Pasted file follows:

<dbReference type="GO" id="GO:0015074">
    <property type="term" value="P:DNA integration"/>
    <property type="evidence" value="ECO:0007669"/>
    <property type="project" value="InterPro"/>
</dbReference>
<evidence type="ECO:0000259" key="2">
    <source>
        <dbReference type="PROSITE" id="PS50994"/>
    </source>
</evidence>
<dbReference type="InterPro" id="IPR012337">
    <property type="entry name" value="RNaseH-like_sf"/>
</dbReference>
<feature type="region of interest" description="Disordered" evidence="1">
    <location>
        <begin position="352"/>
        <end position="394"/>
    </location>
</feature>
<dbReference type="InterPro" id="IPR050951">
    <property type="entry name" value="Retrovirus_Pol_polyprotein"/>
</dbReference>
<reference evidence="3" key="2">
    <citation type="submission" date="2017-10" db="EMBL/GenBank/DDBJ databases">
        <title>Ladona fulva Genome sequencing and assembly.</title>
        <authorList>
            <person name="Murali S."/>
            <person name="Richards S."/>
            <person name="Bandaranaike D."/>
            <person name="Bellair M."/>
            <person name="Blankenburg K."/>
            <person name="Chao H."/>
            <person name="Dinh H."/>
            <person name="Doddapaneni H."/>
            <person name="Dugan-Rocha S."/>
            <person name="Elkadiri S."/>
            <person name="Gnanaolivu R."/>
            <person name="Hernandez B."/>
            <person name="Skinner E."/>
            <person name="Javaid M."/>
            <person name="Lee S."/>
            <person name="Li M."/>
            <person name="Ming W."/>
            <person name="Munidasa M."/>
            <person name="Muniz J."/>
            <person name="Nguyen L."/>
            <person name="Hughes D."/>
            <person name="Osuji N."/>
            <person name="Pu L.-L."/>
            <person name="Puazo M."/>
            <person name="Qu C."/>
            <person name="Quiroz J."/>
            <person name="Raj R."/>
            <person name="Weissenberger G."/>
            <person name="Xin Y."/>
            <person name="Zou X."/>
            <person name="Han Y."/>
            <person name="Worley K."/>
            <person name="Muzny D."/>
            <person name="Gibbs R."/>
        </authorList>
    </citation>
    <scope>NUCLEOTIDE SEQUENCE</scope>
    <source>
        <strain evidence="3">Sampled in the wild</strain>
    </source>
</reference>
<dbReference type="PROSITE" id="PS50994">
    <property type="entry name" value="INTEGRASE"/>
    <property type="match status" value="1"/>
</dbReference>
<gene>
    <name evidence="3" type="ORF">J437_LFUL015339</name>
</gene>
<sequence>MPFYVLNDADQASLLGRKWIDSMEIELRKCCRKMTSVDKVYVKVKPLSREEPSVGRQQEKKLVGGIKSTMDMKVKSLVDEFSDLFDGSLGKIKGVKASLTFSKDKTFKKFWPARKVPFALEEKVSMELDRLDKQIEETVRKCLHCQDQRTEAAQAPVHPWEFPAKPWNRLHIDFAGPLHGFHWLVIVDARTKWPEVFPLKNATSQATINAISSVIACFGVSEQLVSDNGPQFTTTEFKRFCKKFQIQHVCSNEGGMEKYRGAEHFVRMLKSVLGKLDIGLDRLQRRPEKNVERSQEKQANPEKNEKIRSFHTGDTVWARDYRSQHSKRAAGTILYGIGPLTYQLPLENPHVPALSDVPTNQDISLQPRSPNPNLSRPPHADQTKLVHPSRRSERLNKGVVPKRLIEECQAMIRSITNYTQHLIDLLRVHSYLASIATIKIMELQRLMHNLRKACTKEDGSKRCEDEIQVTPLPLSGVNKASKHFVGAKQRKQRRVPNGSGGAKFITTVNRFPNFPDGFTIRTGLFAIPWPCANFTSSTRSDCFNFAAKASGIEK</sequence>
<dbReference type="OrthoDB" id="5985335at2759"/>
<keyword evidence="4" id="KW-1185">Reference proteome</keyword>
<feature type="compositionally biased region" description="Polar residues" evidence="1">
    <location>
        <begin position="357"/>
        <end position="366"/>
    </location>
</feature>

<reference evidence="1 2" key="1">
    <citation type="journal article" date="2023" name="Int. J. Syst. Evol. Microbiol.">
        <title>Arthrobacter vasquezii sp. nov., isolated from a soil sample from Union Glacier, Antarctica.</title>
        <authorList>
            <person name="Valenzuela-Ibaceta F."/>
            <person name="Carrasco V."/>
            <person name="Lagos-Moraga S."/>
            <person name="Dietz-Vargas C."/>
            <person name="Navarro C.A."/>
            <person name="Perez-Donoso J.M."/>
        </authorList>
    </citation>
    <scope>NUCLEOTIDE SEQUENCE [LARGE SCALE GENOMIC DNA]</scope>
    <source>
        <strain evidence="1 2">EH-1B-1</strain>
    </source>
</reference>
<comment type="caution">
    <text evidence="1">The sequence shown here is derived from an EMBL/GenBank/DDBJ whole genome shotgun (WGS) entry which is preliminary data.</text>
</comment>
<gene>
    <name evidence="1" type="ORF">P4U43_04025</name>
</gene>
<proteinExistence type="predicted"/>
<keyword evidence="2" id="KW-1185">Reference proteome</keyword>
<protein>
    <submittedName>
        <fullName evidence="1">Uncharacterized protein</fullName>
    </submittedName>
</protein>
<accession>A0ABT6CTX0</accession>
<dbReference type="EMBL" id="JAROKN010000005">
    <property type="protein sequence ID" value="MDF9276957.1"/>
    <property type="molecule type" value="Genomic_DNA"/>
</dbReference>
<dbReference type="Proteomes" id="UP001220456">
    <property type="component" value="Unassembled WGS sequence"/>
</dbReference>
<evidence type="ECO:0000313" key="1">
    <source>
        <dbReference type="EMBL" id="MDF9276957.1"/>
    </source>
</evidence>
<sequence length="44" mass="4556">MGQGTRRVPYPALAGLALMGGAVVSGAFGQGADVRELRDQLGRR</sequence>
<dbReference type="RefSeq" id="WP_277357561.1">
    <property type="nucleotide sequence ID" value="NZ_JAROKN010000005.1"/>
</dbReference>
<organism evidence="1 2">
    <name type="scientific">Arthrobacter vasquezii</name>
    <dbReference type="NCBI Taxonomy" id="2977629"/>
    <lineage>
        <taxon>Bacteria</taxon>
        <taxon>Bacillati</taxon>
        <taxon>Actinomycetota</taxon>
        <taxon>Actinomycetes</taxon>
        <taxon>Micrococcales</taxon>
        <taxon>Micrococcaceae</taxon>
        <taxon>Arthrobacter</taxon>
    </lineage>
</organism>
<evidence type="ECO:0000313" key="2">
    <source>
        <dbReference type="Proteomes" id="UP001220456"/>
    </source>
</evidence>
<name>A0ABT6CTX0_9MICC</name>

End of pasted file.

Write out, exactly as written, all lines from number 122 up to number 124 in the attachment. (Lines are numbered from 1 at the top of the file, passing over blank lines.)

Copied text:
<evidence type="ECO:0000313" key="1">
    <source>
        <dbReference type="EMBL" id="MDF9276957.1"/>